Organic milk efficiency spied after UK cooperative collapse

By Neil Merrett

- Last updated on GMT

Related tags: Organic farming, Inflation, Macroeconomics

Dairy cooperative OMSCo has stepped in to market the organic supply of national rival Dairy Farmers of Britain (DFB) earlier then planned after the group went into receivership last week.

The group says it will take responsibility for DFB’s organic farmers over the next few days, ahead of an original agreement to have come into place from 1 July this year, as OMSCo seeks to improve stability and efficiency across its supply chain. Upon his appointment earlier this year, OMSCo vice-chairman Sam Taylor said that despite concerns about consumer interest in higher-cost organic products, meeting potential market growth demands and ensuring a stable price remained the cooperative's main concerns. Price fears​ Across Europe, the issue of milk costs remains a hot topic as part of wider commitments by the European Commission to deregulate the bloc’s dairy market amidst, leading to protests from farmers claiming they cannot make a profit from their operations. Dairy Farmers of Britain (DFB), which accounted for 10 per cent of the UK’s milk supply and employed 2,200 people across the country, announced earlier this month that it was entering receivership after no longer being able to cover its production costs. Efficiency plans​ In concluding a deal for the DFB’s organic operations ahead of schedule, OMSCo is expecting to focus on providing efficiency savings to all suppliers as part of a commitment to improved profitability. “This agreement, which has been agreed and concluded very quickly, was motivated by a desire to deliver efficiencies on haulage and administration to the enlarged organic pool,”​ claims Taylor. Amidst current market uncertainty, fears over the organic industry’s ability to withstand the economic downturn in markets like the US are not thought to have spread across the Atlantic. Taylor told DairyReporter.com earlier this year that the economic downturn had not adversely hit the cooperative’s sales, but meant that ensuring milk price stability and supporting market growth were key objectives. ‘Recession proof’​ Last November, consumer analyst Mintel suggested that the US organic food and drink market was expected to slow alongside the economy on the back of shoppers’ concerns over cutting spending.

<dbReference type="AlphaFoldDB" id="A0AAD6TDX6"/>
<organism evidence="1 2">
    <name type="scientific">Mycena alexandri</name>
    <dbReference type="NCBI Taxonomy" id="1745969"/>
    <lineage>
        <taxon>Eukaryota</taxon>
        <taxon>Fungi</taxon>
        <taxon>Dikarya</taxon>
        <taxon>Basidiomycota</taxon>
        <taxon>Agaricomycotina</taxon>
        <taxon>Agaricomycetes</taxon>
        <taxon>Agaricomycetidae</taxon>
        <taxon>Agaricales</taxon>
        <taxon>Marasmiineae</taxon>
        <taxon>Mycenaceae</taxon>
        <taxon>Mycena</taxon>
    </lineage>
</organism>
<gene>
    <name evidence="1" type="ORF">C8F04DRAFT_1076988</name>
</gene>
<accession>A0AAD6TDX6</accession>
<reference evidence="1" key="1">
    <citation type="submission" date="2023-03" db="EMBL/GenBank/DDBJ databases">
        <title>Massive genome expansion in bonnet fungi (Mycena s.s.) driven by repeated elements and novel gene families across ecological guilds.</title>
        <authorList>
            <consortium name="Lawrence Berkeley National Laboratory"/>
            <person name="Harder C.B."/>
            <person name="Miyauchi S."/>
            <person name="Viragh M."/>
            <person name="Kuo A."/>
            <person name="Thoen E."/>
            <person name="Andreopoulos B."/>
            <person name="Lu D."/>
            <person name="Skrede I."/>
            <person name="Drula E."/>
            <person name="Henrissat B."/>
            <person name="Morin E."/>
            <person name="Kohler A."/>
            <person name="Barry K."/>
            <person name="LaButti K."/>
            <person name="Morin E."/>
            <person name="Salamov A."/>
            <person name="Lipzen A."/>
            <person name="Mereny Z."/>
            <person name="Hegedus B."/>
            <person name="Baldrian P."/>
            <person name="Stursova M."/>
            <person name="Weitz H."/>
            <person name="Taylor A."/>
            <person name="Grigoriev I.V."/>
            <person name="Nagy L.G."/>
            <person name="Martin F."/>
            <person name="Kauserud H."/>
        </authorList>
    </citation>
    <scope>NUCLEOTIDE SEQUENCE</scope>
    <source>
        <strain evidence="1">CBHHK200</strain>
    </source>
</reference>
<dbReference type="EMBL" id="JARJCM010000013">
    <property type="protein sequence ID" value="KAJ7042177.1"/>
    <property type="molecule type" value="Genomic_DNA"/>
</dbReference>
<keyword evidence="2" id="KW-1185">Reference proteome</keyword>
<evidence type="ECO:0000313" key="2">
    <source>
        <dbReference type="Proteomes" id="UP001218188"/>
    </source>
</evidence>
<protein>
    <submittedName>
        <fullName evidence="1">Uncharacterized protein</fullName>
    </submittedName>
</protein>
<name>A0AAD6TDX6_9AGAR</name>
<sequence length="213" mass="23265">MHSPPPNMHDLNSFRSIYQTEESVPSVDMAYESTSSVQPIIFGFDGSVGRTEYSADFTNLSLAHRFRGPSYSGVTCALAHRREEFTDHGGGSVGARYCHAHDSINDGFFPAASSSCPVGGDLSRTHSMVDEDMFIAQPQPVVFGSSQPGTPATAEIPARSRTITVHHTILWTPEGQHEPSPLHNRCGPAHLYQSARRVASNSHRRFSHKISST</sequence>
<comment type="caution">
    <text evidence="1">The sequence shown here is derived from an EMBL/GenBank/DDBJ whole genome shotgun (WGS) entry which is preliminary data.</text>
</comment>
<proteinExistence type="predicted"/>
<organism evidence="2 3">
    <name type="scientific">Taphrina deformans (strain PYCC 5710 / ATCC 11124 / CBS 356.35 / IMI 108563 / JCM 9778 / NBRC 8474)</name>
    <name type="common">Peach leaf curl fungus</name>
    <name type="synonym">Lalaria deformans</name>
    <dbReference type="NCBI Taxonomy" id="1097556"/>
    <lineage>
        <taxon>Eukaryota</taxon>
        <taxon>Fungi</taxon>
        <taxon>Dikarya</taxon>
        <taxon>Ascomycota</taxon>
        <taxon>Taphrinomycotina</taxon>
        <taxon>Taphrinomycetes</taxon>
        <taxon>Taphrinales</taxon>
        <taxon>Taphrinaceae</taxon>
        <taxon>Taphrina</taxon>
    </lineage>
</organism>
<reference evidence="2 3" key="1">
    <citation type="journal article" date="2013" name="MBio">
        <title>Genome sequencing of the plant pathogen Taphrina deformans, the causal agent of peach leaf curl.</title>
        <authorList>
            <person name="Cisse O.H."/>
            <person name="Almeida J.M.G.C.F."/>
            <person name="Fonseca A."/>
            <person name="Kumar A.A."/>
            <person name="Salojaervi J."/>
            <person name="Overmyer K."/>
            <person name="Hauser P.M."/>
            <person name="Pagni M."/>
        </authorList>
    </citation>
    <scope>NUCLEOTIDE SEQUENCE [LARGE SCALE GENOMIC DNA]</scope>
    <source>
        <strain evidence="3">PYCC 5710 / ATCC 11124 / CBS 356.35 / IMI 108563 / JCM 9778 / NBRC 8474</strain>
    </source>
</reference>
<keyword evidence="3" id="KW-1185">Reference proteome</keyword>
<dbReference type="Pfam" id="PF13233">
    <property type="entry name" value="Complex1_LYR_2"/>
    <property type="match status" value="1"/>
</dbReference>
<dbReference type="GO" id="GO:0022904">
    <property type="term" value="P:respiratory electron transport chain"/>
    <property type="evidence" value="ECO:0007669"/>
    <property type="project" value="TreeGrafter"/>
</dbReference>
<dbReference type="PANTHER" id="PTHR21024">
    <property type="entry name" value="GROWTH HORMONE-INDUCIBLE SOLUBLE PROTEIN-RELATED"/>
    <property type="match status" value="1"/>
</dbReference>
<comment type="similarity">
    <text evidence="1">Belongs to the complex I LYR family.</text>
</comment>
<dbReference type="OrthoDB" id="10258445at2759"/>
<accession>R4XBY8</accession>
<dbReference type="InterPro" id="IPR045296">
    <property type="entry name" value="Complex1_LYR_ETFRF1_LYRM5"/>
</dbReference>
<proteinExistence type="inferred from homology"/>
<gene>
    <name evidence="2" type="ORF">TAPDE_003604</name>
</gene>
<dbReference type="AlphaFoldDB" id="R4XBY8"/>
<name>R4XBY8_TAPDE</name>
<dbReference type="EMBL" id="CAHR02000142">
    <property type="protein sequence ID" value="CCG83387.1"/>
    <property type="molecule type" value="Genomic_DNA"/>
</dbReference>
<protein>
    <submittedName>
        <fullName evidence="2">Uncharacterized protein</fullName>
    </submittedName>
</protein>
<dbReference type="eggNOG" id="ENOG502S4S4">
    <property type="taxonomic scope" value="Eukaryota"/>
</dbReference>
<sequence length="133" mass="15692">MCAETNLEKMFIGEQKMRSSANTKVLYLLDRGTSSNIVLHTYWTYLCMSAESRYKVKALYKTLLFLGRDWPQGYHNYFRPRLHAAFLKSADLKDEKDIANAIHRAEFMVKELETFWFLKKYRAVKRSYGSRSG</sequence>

Mintel said that although the organic market had been widely regarded as somewhat resilient to tough economic times, it expected sales growth to continue slowing over the coming years.

However, from OMSCo’s point of view, UK consumer spending fears are not seen as a significant concern for the organic dairy industry.

Steady sales

Taylor claimed back in February that steady sales within the market showed a recognition amongst consumers that the premium price often paid for organic milk-derived products at retail level was generally still fairly low.

“With milk, your family can switch to organic for less than £1 per week, so it is not an obvious place to look to economise,”​ he stated as the time. “Above all, we must ensure the consumer continues to see organic dairy as great value for money.”

Related topics: Market Trends

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